Every once in a while there’s a different research project, something that actually makes a difference. This is one of them. A great example of how simple interventions can lead to significant results in low resource settings. The “Helping Babies Breathe” program focuses on stimulation and, if needed, ventilation of flaccid, unresponsive newborns. This almost halved the newborn 24hr mortality rate!

Helping babies breathe
This PhD project by Norwegian anaesthetist Erdal consists of three publiations, the first two document the incidence of birth asphyxia and newborn mortality, and how basic resuscitation can save many of these babies. The last one in her PhD study documents the outcome of the “Helping Babies Breathe” program on 10.000 babies in Tanzania.

The Helping Babies Breathe program was instituted in major centers in Tanzania, teaching birth attendants to listen for fetal heart rate, stimulate newborns, and ventilate if necessary. They started out with a newborn 24hr mortality of 13.4 per 1000 live births, and cut it to 7.1 per 1000 live births with these simple interventions. Fresh still births were also reduced by 25% by these interventions, from 19 per 1000 births to 14 per 1000, likely because some babies previously diagnosed as fresh still births were now stimulated (and ventilated) back to life.

The impressive part is that all this was achived by teaching awareness, stimulation and ventilation. And the ventilation was done over a face mask without supplemental oxygen and without intubation or any chest compressions. Just simple ventilations. And the project documents that these improved outcomes were sustained over a two year observation period.

Breathing helps babies
In addition to helping low resource communities save lives and get Tanzania and other African countries on track for the Millenium Development Goal 4, Erdal has also shown the efficiacy of ventilations on lifeless newborns. We all ‘know’ this, but here’s pretty good proof of concept. According to Ersdal’s study, the risk of morbidity and mortality increases with 16% for every 30 seconds a newborn baby isn’t breathing or being ventilated.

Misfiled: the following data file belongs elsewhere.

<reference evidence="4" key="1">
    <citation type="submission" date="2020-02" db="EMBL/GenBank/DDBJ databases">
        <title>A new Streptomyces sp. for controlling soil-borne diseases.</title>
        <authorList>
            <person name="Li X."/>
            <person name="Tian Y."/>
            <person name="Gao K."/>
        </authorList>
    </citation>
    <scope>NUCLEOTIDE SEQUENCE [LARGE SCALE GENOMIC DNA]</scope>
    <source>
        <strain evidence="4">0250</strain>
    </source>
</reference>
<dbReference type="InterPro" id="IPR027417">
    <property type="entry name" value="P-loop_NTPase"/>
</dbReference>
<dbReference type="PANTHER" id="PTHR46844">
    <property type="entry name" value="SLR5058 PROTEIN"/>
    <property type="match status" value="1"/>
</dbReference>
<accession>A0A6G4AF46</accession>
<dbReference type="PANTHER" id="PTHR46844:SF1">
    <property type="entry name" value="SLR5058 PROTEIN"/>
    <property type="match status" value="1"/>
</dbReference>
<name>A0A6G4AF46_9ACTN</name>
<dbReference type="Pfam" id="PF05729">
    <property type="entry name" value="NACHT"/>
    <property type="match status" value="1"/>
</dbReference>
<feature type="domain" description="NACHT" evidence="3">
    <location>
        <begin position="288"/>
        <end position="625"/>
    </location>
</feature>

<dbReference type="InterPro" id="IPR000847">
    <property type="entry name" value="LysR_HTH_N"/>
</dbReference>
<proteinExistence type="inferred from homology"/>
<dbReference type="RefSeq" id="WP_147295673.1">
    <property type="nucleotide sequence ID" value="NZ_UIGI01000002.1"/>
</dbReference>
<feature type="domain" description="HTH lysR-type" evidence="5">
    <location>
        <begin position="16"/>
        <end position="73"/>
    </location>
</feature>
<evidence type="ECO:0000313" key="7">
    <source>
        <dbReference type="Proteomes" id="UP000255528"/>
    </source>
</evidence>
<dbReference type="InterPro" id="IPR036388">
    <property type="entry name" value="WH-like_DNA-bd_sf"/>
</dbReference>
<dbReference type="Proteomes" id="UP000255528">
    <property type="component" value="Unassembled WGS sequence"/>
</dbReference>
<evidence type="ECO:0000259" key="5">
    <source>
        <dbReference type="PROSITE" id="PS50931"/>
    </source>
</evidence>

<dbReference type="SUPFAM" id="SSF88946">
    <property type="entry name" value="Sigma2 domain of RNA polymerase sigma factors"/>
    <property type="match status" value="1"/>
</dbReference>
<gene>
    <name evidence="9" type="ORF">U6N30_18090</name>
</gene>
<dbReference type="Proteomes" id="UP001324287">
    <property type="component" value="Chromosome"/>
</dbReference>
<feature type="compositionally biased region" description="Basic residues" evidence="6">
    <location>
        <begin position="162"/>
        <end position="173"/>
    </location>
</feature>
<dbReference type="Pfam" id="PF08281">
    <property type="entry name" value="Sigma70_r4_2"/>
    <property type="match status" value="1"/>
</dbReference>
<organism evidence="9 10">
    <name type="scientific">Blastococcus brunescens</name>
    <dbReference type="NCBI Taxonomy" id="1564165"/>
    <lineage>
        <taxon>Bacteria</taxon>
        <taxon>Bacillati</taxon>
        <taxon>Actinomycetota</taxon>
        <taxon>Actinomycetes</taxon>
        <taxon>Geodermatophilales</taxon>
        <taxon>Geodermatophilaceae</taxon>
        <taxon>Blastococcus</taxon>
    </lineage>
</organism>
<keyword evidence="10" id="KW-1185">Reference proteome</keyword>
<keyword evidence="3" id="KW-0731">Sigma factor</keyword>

The ventilations in newborns are the compressions in adult arrest. So focus on open airways and breathing when you get called to an unresponsive baby.

Newborn mortality and fresh stillbirth rates in Tanzania after helping babies breathe training, Pediatrics, 2013 Feb.

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  1. David Hutchon says:

    I agree that this is a very important program but as well as teaching the skill of ventilating a baby the teaching needs to ensure that the carers understand the importance of the placental circulation after birth and do not clamp the cord soon after the baby is born. If the baby does need resuscitation and ventilation it can nearly always be done right by the mother with the cord intact as explained by Patrick van Rheenen in the BMJ editorial almost two years ago.

    • Thomas D says:

      Thanks for your comment, and what you mention is certainly an important low resource intervention as well. There are many simple interventions like that available, and I think the beauty of the research done alongside implementing the Helping Babies Breathe program is that it documents the effect in hard endpoints, and over time.

      It is important to document impact like this, both for future funding and spread of these programs, but also as a reminder for us in high resource/high tech settings of how powerful simple interventions can be.

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